I love the fall! It is by far my favorite time of year.
Some of my fondest memories as a child are from when my brothers and I would rake leaves under the leaning tree in the backyard. We'd rake them into clubhouses, mimicking home blueprints, leaving entrances to and from the club and making doorways. We'd then choose who got to president, vice-president and treasurer. Treasurer was the best job! Somehow we always had candy available at that time of year and whoever was treasurer got to hide the candy in their office and be the one to dole out treats. My favorites were the monster chews; fruity flavored taffy with monsters on the wrappers. We'd play like this for hours, and as soon as the clubhouse "walls" were no longer discernible it was time for a new floor plan.
Although we always had plenty of leaves in our yard from the several poplar trees I remember one year wanting more leaves. Luke and I hauled a wheelbarrow over to our neighbor Mary Alice's yard. She had so many trees! We piled her leaves into our wheelbarrow, nabbed an apple or two off one of her fruit trees and wheeled the leaves over to our yard. I'm not sure why we though we needed so many leaves, and neither was my mom. She didn't seem too pleased at all the extra leaves. (I get it now, Mom.)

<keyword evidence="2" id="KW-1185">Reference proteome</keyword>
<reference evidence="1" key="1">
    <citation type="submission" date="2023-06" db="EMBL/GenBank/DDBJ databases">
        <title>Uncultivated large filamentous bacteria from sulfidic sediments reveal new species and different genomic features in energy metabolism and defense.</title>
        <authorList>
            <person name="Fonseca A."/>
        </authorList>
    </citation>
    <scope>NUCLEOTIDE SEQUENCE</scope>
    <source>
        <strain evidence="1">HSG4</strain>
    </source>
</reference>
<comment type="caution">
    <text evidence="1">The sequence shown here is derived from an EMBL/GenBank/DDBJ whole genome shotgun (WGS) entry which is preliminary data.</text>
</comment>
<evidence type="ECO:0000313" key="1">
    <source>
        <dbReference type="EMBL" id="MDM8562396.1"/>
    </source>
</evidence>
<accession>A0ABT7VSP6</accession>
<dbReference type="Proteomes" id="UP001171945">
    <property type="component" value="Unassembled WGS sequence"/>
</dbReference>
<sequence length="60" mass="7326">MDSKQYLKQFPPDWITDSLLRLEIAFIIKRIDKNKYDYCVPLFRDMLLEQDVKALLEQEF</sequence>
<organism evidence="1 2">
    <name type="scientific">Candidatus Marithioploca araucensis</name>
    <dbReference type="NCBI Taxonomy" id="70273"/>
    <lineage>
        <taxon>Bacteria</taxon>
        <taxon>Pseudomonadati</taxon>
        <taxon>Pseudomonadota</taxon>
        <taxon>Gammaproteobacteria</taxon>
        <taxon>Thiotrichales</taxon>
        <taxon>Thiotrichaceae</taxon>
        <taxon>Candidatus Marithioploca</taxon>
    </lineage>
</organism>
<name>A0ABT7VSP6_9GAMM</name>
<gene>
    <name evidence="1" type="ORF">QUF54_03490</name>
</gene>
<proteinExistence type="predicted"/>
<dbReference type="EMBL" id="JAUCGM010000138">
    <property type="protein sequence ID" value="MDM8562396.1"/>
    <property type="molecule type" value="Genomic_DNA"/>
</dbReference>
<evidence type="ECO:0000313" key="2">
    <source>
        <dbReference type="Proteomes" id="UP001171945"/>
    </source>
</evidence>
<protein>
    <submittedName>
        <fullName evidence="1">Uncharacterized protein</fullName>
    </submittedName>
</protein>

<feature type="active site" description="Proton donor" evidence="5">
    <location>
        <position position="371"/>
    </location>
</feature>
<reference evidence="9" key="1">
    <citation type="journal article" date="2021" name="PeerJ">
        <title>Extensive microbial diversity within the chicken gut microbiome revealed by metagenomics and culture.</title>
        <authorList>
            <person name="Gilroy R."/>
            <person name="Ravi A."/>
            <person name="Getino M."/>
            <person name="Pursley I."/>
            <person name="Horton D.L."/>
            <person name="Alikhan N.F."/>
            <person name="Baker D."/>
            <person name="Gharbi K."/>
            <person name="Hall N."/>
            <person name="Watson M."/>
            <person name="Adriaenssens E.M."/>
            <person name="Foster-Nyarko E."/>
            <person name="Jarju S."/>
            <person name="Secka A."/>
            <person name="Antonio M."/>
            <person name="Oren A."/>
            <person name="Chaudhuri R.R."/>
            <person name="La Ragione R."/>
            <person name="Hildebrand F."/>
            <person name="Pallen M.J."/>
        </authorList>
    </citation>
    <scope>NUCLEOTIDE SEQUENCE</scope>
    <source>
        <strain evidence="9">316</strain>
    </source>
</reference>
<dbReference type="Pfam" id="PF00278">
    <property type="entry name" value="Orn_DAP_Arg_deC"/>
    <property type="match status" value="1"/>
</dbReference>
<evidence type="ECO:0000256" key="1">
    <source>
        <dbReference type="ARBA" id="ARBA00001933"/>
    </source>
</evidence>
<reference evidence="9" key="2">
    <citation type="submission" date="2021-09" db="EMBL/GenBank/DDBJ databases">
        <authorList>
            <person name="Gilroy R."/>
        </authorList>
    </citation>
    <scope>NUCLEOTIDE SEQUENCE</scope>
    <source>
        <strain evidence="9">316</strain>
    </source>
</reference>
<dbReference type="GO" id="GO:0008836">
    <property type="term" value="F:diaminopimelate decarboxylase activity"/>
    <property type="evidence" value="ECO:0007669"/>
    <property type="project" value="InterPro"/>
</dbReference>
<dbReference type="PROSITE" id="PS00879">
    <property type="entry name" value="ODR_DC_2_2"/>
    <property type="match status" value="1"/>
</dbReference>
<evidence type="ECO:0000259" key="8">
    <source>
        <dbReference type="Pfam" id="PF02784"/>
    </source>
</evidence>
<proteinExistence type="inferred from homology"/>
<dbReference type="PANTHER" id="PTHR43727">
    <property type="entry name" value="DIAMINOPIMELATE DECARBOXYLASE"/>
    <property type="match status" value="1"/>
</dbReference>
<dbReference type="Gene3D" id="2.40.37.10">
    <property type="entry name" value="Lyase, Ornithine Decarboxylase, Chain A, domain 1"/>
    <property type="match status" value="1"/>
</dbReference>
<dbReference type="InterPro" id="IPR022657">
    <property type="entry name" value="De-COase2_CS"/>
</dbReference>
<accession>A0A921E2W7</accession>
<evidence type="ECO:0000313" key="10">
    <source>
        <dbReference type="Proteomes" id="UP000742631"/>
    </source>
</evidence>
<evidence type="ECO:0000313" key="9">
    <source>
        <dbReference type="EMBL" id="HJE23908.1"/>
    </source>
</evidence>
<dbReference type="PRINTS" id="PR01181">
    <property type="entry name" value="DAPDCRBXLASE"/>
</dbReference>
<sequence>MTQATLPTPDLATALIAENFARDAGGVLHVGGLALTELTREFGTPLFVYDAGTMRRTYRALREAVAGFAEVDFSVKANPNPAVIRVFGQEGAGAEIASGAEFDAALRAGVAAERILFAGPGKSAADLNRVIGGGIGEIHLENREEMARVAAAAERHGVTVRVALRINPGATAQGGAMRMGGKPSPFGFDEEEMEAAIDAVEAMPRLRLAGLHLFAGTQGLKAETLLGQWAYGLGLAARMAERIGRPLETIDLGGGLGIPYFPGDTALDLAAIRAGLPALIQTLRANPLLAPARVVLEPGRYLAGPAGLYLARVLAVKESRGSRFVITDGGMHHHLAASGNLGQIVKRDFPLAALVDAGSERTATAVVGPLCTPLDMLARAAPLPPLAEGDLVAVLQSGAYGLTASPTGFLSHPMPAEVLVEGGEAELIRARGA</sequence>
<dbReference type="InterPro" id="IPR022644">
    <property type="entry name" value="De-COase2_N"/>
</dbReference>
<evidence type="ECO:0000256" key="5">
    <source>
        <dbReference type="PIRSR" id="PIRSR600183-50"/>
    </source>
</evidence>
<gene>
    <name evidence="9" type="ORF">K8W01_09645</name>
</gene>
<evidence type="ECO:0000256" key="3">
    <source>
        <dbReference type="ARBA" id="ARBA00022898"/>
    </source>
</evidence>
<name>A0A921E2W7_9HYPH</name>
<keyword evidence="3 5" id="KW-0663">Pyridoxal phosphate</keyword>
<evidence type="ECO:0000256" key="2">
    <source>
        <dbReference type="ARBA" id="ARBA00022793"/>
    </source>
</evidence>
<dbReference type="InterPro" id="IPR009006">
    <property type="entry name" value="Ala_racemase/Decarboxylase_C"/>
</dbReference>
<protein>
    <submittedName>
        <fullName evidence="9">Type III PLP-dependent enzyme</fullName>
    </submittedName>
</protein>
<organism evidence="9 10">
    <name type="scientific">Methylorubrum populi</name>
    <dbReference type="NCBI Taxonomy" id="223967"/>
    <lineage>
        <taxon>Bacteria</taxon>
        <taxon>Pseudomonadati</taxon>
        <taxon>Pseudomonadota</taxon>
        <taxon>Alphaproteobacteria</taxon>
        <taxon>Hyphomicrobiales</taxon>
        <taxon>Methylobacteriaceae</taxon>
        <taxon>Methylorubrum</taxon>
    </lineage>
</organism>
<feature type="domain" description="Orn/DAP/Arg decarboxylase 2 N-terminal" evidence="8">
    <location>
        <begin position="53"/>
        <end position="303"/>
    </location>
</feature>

We'd also take turns burying each other in the leaves. Sometimes we'd even get a blanket, put it over ourselves and then pile the leaves on top. No one ever stayed under the pile too long, but we each took a turn.
It was always fun to make a giant pile of leaves to run and jump into. We'd kick the leaves and throw them high in the air and then rake them into a pile again. Inevitably someone would jump into the leaves and then quote Linus, "Never jump into a pile of leaves with a wet sucker." We probably all took our turn doing that as well.
I can also remember the smell of burning leaves in the air. I don't remember if we burned ours, I don't think we did, but living in a rural community that, too, was inevitable.
I still love the smell of the air in the fall, the morning frost, the threat of snow just around the corner. The reminder to slow down, enjoy the season while it lasts, and gather in all that needs protection.